A few further comments need to be made: (1). Spelling and particularly the hyphenation (or not) of bird names used is based on the second edition of the Roberts Bird Guide. (2). A new feature of this revised version of the web pages is that the abundance of species at the various sites described is in most cases based on SABAP2 statistics – this is the second South African Bird Atlas Project managed by the Animal Demography Unit at the University of Cape Town. (3). Notes on several conservation issues related to some projects of Birdlife Overberg’s CleanMarine campaign have been incorporated into the text and dropdown menus of coastal sites. (4). Devastating fires ravaged sections of the Overstrand region early in 2019 and this had a very negative effect of birding opportunities at several sites described – this applies particularly to the Harold Porter Botanical Garden in Betty’s Bay. The hope is expressed that infrastructural damage will be repaired and that the habitat will recover in time.

The text of this web page has been drafted in such a way that the individual sections may be copied and printed in view of making bird-watching in that section so much more accessible and practical.

Southern Black Korhaan
Ground Woodpecker. (Anton Odendal)

 

 

 

 

 

 

 

 

 



NOTE: Every effort has been made to ensure that the contents of this web page, including the GPS co-ordinates given, are accurate. However, the members of BirdLife Overberg or the staff of BirdLife South Africa cannot be held responsible for any omissions or errors, as well as misfortune, injury or damages that may arise.
The members of BirdLife Overberg would like to deeply thank and congratulate the OVERSTRAND MUNICIPALITY, TABLE MOUNTAIN FUND, the AGULHAS BIOSPHERE INITIATIVE and the FLOWER VALLEY CONSERVATION TRUST for the wonderful initiative of sponsoring the development of the previous editions of these web pages. This edition was sponsored by BirdLife Overberg with the support of the IBA division of BirdLife South Africa. The hope is sincerely expressed that these pages will contribute to the further development of the Cape Whale Coast region as one of the premiere bird-watching and eco-tourism destinations in southern Africa.

(Note that there are links to more information, trip reports and the like below the logo that may be used to further plan a visit to the area).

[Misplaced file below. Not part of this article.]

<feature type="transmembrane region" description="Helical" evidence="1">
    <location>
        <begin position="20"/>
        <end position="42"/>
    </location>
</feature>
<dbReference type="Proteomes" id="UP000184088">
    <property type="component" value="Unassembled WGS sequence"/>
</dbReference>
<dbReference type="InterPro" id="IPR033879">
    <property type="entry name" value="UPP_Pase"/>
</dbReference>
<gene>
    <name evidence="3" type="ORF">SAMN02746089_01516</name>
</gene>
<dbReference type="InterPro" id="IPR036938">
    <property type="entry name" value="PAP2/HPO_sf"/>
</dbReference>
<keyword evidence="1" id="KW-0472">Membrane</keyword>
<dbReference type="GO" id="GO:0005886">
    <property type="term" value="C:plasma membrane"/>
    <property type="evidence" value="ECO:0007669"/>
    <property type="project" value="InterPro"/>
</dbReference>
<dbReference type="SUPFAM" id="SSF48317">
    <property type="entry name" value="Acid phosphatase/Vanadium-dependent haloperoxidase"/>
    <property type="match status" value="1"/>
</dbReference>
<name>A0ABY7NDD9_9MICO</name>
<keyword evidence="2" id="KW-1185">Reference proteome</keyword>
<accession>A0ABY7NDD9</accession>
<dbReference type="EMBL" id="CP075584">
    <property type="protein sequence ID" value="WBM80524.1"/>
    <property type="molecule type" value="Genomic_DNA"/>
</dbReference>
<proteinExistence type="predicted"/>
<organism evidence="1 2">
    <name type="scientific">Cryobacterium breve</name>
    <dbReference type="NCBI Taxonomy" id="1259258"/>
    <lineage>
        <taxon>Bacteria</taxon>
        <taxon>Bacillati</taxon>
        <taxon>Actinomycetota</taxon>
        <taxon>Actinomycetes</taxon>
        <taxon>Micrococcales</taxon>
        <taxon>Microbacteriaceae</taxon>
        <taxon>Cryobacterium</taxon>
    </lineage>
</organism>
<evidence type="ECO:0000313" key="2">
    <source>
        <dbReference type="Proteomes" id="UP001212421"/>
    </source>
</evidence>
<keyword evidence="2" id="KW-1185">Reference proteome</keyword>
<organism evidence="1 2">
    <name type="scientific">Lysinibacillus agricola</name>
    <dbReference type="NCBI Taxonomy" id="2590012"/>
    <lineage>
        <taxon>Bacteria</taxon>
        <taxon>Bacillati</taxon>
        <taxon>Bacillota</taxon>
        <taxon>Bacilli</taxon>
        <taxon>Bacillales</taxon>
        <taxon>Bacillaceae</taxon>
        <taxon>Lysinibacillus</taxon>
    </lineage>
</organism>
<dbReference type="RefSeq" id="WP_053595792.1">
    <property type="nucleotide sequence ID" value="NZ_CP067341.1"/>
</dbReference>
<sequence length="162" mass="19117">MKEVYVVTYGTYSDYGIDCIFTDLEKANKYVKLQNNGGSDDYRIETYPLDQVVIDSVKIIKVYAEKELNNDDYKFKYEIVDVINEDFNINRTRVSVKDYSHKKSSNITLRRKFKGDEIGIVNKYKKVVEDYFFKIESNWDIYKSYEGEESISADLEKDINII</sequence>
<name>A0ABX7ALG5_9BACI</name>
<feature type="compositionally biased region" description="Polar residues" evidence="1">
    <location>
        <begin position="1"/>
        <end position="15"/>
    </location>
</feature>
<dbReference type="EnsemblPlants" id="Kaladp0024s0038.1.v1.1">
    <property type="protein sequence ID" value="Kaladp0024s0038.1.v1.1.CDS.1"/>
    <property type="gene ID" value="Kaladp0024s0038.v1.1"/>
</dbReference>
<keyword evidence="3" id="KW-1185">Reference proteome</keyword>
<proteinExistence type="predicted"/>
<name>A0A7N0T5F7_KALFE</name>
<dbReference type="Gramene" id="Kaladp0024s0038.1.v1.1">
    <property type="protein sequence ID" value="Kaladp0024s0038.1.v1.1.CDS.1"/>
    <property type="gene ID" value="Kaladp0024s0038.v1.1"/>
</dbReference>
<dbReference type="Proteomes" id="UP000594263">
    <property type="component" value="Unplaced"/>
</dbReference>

ENDEMIC BIRD SPECIES OF THE CAPE WHALE COAST REGION Show details

PELAGIC ENCOUNTERS FROM KLEINBAAI WITH MARINE DYNAMICS Show details

THE ROOIELS SITE - IN SEARCH OF THE CAPE ROCKJUMPER Show details

AFRICAN PENGUINS AND CORMORANTS AT STONY POINT Show details

THE HAROLD PORTER NATIONAL BOTANICAL GARDEN Show details

BIRDING AT THE KOGELBERG BIOSPHERE RESERVE AND KLEINMOND Show details

BIRDING AT ROOISAND ALONG THE BOT RIVER ESTUARY Show details

BIRDING AT FISHERHAVEN & THE HAWSTON SEWAGE WORKS Show details

THE VERMONT SALT PAN Show details

BIRDING AT ONRUS AND HARDERBAAI Show details

BIRDING ALONG THE HEMEL & AARDE VALLEY AND ROTARY WAY SCENIC DRIVE Show details

BIRDING ALONG THE HERMANUS CLIFF PATH AND THE KLEIN RIVER ESTUARY Show details

THE FERNKLOOF NATURE RESERVE AT HERMANUS Show details

BIRDING IN AND AROUND STANFORD Show details

FROM STANFORD TO THE UILENKRAALS ESTUARY AND BEYOND Show details

THE DANGER POINT PENINSULA Show details

KLEINBAAI AND THE DYER ISLAND CONSERVATION TRUST Show details

THE UILENKRAALS VALLEY TO BAARDSKEERDERSBOS AND BEYOND Show details

BIRDING IN THE OVERBERG WHEATBELT IMPORTANT BIRD AND BIODIVERSITY AREA - INTRODUCTORY OVERVIEW Show details

WHEATBELT BIRDING CIRCLE ROUTE 1: KARWYDERSKRAAL AND SWART RIVER ROADS Show details

WHEATBELT BIRDING CIRCLE ROUTE 2: THE OUDEKRAAL ROAD Show details

WHEATBELT BIRDING CIRCLE ROUTE 3: THE PAPIESVLEI AREA Show details

ACKNOWLEDGEMENTS Show details